To the plates of the corona are attached various structures - spines, clavulae, pedicellariae, and sphaeridia. The spines are generally restricted to the interambulacra in Palaeo-echinidae. They are attached to tubercles which vary in size in accordance with the size of the spines themselves, and are perforate or imperforate centrally. The larger tubercles are surrounded by a smooth area - the scrobicula - and this by a ring of smaller scrobicular tubercles which bear correspondingly small spines. The spines vary much in shape and in the structure of the calcareous stem 2. When first formed they are similar both in shape and structure in all groups alike. The Petalosticha retain the primitive condition, as do some Clypeastroidea and a few Desmosticha. But in the oldest genera and families the spines increase in size and vary much in structure. The attachment takes place by a socket, and a capsular muscle. Clavulae, found only in Spatangideae, are minute spines with expanded head and a calcareous pedicle covered by ciliated epithelium, attached to minute tubercles which form regular bands known as fascioles or semitae. Fascioles surrounding the petaloid ambulacra or making a ring below the anus are historically the earliest to appear.
The pedicellariae are modified spines with a calcareous, sometimes jointed, pedicle, bearing three, rarely four valves. The form of the valves is very variable and serves to distinguish different kinds of pedicellariae. They are opened and shut by special muscles. On the inner face of each valve of the pedicellariae globiferae there is a gland, and at its base a touch-organ. The pedicle is also sometimes surrounded by a circle of similar glands 3. Pedicellariae are absent from the peristome of Cidaridae, and are not found in Clypeastroidea nor in Petalosticha with the exception of Echinonens and the Spatangidae. Sphaeridia are absent only in Cidaridae, and occur on the peristome and ambulacra. They are freely exposed in Desmosticha and most Spatangideae, lodged in some of the latter in depressions of the test which in others, in Clypeastroidea and Cassididideae (? all) are converted into closed cavities. They increase in number with the age of the individual, are renewed like the spines, and like them are moveably connected to the test. As they are at once set in motion by any chemical change in the sea-water they are probably olfactory and gustatory in function.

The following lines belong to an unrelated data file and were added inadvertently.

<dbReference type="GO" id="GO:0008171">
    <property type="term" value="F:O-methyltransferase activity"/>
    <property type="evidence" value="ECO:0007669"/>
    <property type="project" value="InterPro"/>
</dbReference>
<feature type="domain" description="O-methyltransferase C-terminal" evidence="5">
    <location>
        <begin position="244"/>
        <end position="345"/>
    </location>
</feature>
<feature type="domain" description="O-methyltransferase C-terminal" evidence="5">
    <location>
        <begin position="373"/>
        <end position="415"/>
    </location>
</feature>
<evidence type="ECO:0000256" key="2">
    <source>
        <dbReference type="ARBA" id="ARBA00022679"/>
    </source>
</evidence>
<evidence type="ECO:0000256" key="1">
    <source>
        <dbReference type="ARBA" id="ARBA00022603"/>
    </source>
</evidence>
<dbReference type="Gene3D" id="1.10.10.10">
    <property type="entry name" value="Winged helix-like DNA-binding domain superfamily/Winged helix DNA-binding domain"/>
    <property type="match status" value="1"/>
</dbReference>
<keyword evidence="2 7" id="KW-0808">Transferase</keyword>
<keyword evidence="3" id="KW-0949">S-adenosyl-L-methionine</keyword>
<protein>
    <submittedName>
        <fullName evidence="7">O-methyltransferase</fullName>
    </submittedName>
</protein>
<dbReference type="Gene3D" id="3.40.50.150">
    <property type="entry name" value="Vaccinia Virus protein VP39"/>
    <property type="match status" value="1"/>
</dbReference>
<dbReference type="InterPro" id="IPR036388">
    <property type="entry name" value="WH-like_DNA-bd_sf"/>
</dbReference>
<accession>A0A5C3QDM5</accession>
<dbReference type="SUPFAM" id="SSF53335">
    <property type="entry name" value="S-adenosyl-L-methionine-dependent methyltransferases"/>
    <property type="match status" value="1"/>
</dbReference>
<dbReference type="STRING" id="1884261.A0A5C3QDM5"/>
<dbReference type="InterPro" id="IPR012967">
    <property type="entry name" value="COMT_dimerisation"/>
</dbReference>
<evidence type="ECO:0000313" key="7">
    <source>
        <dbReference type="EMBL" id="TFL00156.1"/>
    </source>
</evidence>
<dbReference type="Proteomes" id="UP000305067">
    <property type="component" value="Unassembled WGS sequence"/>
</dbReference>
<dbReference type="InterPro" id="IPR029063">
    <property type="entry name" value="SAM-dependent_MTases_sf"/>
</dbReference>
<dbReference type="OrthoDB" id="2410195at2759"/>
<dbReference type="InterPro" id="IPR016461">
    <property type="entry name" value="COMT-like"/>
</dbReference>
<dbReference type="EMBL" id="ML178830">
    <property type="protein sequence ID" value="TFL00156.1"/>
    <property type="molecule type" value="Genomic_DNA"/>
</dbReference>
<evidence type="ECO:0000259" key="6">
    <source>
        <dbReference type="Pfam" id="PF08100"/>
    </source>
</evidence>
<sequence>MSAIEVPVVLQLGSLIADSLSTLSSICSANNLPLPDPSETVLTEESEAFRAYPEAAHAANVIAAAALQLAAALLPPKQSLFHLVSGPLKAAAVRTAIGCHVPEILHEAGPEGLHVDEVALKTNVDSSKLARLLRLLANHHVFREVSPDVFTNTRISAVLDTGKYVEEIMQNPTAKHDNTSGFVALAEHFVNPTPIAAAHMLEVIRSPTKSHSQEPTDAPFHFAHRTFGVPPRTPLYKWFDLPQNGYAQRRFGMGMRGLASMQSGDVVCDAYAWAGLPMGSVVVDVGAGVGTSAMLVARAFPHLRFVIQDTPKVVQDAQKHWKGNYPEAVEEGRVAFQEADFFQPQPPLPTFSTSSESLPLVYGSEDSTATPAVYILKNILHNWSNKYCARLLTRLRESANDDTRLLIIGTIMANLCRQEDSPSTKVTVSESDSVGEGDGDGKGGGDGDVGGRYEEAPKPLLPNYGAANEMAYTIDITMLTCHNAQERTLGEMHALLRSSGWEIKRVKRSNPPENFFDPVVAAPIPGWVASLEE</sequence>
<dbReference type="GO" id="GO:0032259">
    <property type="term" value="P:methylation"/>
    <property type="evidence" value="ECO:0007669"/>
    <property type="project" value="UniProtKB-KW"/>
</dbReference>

Structurally they are modified spines, spherical or oval in shape, and composed of calcareous laminae perforated by irregular channels. These channels are filled with branched nervous cells connected to nerves which enter the globule at its base. The nervous cells end in club-shaped projections lying between the epithelial cells covering the exterior in a single layer. The epithelial cells are ciliated in patches.
1 See Martin Duncan, 'Perignathic girdle,' etc. J. L. S. xix. 1885.
2 In the soft Urchins (Echinothuridae) the larger spines are swollen at the apex, and inflict a painful and poisoned wound. For the structure of the poison apparatus, see C. B. and P. F. Sarasin, Z. A. ix. 1886, p. 81.
3 Hamann has described under the name of 'Globiferi' what appears to be pedicellariae